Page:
The camera features voice control so there is no need to use timer mode as you can simply trigger the camera by saying “cheese”, “smile” and various other phrases, which is great because if you’re taking a group shot you don’t have to keep going back to the camera to trigger the next shot.
Quick control with the control dial and electronic view finder
When in professional mode the user interface is less cluttered but still intuitive and clicking settings on the screen will allow you to adjust them. You can set the main control dial to control the most common settings, if the dial is rolled it changes the shutter speed or aperture depending on whether you are in Aperture or Shutter priority mode. If you press down on the control dial it will toggle whether you are changing ISO, white balance or exposure composition. This means when using the EVF (electronic view finder) you don’t have to worry about having to use the touchscreen to control the camera’s main settings. The EVF is great for the most part as it’s bright and you can see additional info like the histogram. There is a slight problem with the EVF when holding the camera because it can unexpectedly triggered when your hand gets too near it when using the touch screen, it’s not immediately obvious what’s happened as you don’t notice the EVF turning on so it just seems like the screen has is turning off. Also in very bright conditions if sunlight is hitting the EVF it turns off as it assumes your face is not pressing against it, the only way round this is to push the viewfinder into your eye to block the light.
Being Location aware with GPS
For the most part there is no reason to shot jpeg photos because unlike the NX300 you can use raw photos in Instagram and other apps on the device. I’m big advocate of including as much metadata as possible with photos so I found it a little frustrating that location data is only saved in JPEG files and not RAW files. The Galaxy NX makes it really easy to find photogenic spots with the use of an app called ‘Photo Suggest’ which uses the camera’s location to show photos taken in near by places so you might use them as inspiration when in unfamiliar surroundings. Images in Photo Suggest are pulled from panoramio.com. I have not used this facility as I like my photography to be driven by a little serendipity.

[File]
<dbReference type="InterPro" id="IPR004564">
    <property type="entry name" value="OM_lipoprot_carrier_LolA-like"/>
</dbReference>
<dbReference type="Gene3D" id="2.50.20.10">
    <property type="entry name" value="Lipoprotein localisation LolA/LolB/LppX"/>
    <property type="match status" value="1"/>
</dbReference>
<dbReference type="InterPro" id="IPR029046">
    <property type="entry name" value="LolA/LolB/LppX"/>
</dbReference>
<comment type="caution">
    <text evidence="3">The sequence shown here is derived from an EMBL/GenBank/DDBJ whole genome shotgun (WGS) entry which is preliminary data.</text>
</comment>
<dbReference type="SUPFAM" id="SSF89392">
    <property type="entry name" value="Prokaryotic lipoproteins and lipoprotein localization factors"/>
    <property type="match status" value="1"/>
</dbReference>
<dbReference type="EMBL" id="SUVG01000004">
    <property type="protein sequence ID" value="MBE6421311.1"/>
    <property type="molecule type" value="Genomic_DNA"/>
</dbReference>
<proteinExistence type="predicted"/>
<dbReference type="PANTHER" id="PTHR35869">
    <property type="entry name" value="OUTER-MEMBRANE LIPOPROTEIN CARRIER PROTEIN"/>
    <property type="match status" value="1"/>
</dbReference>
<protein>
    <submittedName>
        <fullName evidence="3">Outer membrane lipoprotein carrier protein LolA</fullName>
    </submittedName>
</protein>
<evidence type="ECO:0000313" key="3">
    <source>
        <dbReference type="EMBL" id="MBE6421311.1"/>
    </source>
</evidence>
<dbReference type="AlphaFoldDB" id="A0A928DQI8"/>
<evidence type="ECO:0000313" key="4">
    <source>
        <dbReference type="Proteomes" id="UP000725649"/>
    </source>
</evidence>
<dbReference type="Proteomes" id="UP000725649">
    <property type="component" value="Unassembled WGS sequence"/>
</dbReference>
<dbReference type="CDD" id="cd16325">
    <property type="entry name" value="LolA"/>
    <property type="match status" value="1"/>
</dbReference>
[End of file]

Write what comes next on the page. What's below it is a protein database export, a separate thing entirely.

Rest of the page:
Lightroom 5 in the Box
Being able to tweak the photos on the camera is great but like any camera that shoots in RAW you are going to get the images on your computer so you can really get to work with Lightroom or Photoshop. If like me you opt to use the Galaxy NX’s 16GB of internal storage to store your photos, moving the images to your Mac is not as simple as connecting the camera via USB and copying files using the operating system or the Lightroom, instead you have to use the Android File Transfer application for the Mac to get the files onto your computer.
Android as long term iPhone user
As a long term iPhone user this is my first real experience of Android and I have to say I am really impressed. The camera runs Android 4.2 Jelly Bean which if you’re a hardcore Android user you will know this is not the latest version (4.4 KitKat) as an Android novice this does not really bother me as I don’t know what I am missing. One of the features I really like about Android is it makes it really easy to move a photo from one app to another, in most image based apps there will be an option to open a menu showing all the other apps installed that can accept images. On iOS unless it’s a core app like Facebook, Mail, Twitter Etc you have to save your image to the camera roll then leave the app, then launch the app you want to open the image in, it’s so much faster moving images on Android.